customers could ___[quantifiable impact on their primary goal] which would lead to
___[positive outcomes / emotions]. With ___[number of potential customers], there is a
clear opportunity to meaningfully impact a huge number of people.

Here are some questions to help you fill in the blanks for your company:

Target audience: Who are your target customers? For B2B startups, who actually
uses your product?

General problem: What’s a problem that every target customer can agree with
(e.g., not enough time or money)?

Key activity: What are customers doing while they use your product (e.g., booking
flights or collecting receipts)?

Primary goal: What’s the end-goal of performing this activity (e.g., travel abroad, or
prepare a VAT return)?

Niche: Which sub-group of potential customers is most likely to be an early-adopter?

Primary functional problem: What’s the hardest part about doing the activity

Bad/worst case outcomes: What’s the worst case scenario if the activity goes
wrong? For B2B startups, what is the negative business impact?

Substitutes: What’s the next-best-option or workaround?

Most common complaints: Why do customers hate these substitutes?

Key trend: What will make this problem worse in the future?

Quantifiable impact: How can you measure the impact of solving the problem?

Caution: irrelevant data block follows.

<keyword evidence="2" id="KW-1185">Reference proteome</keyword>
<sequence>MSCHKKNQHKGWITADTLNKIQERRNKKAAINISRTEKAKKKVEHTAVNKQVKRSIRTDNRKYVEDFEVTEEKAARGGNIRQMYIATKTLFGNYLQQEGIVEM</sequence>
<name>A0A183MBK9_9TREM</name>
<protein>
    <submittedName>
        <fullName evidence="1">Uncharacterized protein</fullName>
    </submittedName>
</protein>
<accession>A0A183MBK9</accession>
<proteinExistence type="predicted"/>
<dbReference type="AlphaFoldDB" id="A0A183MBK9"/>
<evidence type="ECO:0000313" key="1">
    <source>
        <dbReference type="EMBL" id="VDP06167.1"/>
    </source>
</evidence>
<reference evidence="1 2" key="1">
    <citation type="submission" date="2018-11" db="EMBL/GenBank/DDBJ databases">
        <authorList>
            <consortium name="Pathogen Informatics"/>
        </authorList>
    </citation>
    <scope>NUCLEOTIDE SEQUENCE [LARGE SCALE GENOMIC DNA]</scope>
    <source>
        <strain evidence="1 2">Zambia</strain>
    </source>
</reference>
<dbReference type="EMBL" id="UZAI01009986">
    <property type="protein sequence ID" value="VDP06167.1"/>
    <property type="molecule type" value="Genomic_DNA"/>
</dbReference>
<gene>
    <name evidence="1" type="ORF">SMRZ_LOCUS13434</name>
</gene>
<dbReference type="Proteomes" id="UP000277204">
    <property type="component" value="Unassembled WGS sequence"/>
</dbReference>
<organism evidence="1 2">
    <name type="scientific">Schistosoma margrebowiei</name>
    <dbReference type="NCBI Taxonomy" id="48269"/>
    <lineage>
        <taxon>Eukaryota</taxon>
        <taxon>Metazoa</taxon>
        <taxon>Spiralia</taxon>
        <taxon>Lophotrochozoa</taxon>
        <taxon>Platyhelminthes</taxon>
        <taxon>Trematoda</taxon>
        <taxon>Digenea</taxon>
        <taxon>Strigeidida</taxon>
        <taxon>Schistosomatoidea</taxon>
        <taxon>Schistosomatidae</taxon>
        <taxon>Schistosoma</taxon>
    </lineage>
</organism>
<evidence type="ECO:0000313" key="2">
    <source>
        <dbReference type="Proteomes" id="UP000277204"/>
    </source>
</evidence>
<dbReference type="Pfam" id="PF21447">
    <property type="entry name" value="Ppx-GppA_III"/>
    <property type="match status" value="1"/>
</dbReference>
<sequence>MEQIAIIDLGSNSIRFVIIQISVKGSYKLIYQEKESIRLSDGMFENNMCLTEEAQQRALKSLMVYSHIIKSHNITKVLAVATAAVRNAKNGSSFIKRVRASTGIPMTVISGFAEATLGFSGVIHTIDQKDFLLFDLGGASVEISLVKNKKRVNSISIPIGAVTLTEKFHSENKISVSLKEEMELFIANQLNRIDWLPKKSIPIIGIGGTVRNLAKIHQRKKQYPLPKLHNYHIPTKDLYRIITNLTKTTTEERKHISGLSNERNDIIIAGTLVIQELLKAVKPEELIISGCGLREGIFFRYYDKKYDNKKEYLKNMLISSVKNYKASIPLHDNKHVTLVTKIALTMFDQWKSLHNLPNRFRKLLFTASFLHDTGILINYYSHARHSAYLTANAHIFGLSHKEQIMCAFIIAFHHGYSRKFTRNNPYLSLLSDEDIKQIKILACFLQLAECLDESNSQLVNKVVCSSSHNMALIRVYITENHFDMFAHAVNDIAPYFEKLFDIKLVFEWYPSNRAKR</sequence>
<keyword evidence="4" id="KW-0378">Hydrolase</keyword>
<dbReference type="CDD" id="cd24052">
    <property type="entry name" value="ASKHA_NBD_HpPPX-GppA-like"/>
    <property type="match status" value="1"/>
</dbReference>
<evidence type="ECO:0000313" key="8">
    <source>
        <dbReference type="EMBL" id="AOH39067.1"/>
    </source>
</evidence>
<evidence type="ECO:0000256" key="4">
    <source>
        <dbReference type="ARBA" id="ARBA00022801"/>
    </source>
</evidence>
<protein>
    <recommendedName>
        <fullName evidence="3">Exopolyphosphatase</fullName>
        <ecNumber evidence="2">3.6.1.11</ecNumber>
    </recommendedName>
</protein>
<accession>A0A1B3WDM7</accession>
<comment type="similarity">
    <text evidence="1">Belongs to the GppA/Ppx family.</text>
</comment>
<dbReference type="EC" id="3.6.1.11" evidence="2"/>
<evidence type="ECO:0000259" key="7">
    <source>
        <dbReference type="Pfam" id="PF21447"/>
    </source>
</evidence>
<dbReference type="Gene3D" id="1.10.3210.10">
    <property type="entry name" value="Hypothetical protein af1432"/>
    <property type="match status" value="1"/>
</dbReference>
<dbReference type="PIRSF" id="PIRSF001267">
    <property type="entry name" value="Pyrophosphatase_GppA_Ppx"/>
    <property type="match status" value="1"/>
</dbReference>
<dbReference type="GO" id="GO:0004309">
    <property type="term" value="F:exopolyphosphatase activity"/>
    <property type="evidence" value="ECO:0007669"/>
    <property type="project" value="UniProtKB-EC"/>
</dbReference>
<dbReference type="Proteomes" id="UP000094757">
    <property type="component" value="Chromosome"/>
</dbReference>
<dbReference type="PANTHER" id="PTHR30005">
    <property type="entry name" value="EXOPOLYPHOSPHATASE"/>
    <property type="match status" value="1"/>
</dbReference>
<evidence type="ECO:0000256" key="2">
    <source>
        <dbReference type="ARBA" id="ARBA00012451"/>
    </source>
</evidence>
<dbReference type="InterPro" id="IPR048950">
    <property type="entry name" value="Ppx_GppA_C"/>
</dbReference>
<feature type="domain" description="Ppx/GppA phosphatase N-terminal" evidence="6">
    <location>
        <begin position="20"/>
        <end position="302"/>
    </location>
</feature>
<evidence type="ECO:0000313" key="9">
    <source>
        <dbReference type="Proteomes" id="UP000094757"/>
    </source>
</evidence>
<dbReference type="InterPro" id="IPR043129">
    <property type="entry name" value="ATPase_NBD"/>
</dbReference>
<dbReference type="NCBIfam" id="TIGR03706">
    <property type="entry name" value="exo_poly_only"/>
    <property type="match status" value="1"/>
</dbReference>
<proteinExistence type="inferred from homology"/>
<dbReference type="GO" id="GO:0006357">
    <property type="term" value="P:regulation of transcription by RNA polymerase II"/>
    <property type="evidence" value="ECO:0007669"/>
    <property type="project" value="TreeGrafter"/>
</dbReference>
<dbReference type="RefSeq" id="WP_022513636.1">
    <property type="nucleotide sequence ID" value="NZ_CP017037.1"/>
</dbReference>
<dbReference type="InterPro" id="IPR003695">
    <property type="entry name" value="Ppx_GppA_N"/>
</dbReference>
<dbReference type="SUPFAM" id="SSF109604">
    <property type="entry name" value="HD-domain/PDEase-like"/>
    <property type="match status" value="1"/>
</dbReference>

Positive outcomes and emotions: What good things happen as a result? For B2B
startups, what is the positive business impact?

Number of potential customers: How many people can you target?

Note on B2B startups: Ultimately, you want to show how helping certain employees perform
their roles better will have a positive outcome on the business as a whole.

Tips from the trenches

To bring the message to life, use specific language and vivid metaphors. Adjust the
formula to make it work for you. And try it out on both potential customers and lay
people, to check that it’s accurate and easy to understand. Your aim is that anyone who
hears it should be able to put themselves in your customer’s shoes.
When potential customers hear it, they should self-identify with every point. Once they
validate the need, try asking them to guess what your product does to address it. Not
only might they come up with good ideas, but they might also expect far less from you
than you originally thought.

. . .

About me:
I’m Dave and I coach CEOs of Series A+ tech companies. Over the last 10 years, I’ve co-
founded three VC-backed tech companies, invested in dozens of early-stage startups as a
VC and Angel investor, and mentored hundreds of startups as a mentor at Google and
Techstars. For more info, visit

Receive Dave's prac cal guides for startup

founders and investors
Join 22,749 founders and investors that receive Dave's weekly essays on building and
scaling high-growth businesses.


First Name

Sign up for free

I agree to leave and submit this informa on, which will
be collected and used according to Upscribe's privacy policy.

Startup Entrepreneurship Venture Capital Product Management Leadership

About Help Legal

You might also like